Antivirus software from a trustworthy company can detect viruses on your device and mitigate them before hackers cause any damage or get access to your sensitive information and demand ransom.

Set up a Strong Password

To be impenetrable, your password must contain at least 8 or 13 characters. It also has to consist of a unique combination of both uppercase and lowercase letters, numbers, and special symbols.

Avoid using any of your personal information when choosing your password. Numbers such as anniversaries or birthdays are easier to trace back to you – especially on social media.

What’s more, avoid having any words from a dictionary in your password. Hackers can use the dictionary to crack your credentials.

When was the last time you changed your passwords? Has it been over six months or even longer? If not, it’s time to change it.

Also, do you use your password for more than one account?

If that’s the case, it means that hackers can hack into your email and use the same password to get into all the other sites and services that you sign up with using the same credentials.

Secure Your Corporate Email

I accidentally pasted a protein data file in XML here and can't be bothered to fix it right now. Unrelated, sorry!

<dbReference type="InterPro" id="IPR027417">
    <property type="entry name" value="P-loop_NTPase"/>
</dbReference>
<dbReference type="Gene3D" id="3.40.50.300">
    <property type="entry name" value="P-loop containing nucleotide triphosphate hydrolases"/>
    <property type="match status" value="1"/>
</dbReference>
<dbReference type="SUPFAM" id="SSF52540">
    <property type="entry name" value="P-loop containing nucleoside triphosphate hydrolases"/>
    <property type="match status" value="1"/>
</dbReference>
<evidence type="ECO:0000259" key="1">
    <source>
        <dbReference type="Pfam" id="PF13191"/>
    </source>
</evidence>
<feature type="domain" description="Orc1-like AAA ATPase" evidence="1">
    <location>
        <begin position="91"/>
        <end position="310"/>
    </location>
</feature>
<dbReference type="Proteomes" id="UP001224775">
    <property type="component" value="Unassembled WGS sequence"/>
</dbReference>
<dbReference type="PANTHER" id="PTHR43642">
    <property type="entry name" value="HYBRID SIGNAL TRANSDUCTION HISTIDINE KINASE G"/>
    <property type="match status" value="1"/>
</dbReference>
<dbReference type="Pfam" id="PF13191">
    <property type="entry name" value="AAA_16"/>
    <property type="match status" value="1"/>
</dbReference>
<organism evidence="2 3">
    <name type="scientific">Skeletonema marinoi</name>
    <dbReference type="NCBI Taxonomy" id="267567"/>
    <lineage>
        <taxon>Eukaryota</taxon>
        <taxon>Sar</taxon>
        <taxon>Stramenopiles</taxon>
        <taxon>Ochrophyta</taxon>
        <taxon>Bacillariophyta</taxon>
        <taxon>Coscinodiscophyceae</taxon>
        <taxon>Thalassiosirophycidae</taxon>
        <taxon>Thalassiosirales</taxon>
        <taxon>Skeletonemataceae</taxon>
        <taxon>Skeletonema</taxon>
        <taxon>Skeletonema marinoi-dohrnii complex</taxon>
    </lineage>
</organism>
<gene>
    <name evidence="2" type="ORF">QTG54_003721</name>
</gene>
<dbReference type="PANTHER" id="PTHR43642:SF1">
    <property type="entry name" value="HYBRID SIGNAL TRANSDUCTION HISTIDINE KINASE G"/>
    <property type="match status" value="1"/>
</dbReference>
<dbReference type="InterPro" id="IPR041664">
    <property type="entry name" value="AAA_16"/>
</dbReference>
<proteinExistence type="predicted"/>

Companies need more complex measures to protect their networks and corporate emails. Having stronger tools that protect your system against the latest cyberattacks, basic employee training about cybersecurity, and employing zero trust is a good start.

Your tools should be able to scan for and mitigate phishing attacks and other likely attacks that target email. They should block installing of the attachments and access to sites that are suspicious, but also remove threats that are already on your computer.

Employee training is an efficient way to combat some possible flaws in security.

Not all of your employees are tech-savvy, and some of them might cause a vulnerability in your system. They might click on an infected link within the body of the email or download an attachment from an unknown sender.

However, your employees are not cybersecurity experts, and it’s not solely their responsibility to protect your network.

Employ zero trust by limiting access to certain parts of your systems, and use cybersecurity tools that continually scan for unwanted access.

Email is a Goldmine of Information for Hackers — Protect it

The information that you have on your email is precious, and it has to be protected — even if you firmly believe that you have nothing or already share a lot about yourself on your social media.

Emails can contain information about your bank account, private information about you, your family, your clients, and more.

For better email security, you can start by replacing your password with a more secure one and have tools that remove malware in case you click accidentally click on a malicious link.

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Abhishek Kumar Jha
Abhishek Kumar Jha
Knowledge is Power